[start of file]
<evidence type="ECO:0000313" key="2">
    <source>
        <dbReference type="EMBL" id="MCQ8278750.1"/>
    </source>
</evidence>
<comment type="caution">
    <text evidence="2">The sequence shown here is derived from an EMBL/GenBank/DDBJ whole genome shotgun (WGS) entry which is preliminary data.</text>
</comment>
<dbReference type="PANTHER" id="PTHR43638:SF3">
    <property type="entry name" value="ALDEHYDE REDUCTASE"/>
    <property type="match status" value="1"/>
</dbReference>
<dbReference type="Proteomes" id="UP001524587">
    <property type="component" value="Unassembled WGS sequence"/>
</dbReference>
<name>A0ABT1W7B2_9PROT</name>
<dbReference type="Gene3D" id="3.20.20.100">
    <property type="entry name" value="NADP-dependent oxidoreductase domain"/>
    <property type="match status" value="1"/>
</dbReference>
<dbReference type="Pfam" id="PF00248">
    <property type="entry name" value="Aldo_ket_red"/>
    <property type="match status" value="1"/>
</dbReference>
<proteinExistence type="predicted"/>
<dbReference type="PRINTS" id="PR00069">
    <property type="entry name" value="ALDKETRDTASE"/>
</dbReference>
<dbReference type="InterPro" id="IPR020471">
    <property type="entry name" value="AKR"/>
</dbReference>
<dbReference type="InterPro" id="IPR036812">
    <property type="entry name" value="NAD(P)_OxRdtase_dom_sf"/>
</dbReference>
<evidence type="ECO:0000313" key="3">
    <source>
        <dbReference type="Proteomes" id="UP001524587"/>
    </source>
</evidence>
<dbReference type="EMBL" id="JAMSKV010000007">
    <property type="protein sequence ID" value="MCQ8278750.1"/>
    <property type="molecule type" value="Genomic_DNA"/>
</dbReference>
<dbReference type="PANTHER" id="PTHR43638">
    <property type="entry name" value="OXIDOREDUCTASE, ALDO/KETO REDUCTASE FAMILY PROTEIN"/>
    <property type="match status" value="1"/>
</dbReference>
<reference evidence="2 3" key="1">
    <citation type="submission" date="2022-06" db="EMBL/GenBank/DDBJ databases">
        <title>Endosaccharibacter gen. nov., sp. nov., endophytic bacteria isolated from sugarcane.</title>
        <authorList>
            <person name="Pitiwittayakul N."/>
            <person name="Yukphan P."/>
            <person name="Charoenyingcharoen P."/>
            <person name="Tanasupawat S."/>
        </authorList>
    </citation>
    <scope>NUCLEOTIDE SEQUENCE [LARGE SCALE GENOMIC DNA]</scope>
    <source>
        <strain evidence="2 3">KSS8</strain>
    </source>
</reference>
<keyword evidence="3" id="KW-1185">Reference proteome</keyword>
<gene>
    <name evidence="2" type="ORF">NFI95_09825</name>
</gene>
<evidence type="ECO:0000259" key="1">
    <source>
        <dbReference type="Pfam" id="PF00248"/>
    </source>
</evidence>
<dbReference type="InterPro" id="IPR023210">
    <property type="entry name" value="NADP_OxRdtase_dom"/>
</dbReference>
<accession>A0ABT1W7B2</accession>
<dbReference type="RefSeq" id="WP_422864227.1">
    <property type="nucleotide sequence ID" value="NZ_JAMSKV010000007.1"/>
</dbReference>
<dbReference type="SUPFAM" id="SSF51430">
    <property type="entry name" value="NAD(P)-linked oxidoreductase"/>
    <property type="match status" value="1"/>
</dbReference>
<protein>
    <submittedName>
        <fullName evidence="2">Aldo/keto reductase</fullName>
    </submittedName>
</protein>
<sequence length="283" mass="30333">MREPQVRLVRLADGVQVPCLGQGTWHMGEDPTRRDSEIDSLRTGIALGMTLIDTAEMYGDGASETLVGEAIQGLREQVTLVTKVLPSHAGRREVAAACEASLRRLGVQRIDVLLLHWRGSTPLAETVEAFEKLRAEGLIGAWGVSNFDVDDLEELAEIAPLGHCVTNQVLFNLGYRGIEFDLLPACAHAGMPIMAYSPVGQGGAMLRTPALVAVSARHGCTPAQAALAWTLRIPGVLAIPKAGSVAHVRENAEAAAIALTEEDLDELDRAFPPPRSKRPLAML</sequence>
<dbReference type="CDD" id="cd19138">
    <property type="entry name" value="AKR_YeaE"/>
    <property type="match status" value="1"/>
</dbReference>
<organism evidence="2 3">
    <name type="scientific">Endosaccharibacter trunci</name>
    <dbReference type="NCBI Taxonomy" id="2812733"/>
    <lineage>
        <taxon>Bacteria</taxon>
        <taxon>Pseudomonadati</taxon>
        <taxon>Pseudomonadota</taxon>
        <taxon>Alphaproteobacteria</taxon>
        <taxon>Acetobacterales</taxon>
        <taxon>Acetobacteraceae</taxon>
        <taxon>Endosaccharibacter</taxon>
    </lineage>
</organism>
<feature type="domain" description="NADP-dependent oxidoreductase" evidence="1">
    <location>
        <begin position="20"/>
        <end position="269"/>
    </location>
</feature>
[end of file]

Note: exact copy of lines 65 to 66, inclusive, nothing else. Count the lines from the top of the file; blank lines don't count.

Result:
    <name evidence="2" type="ORF">NFI95_09825</name>
</gene>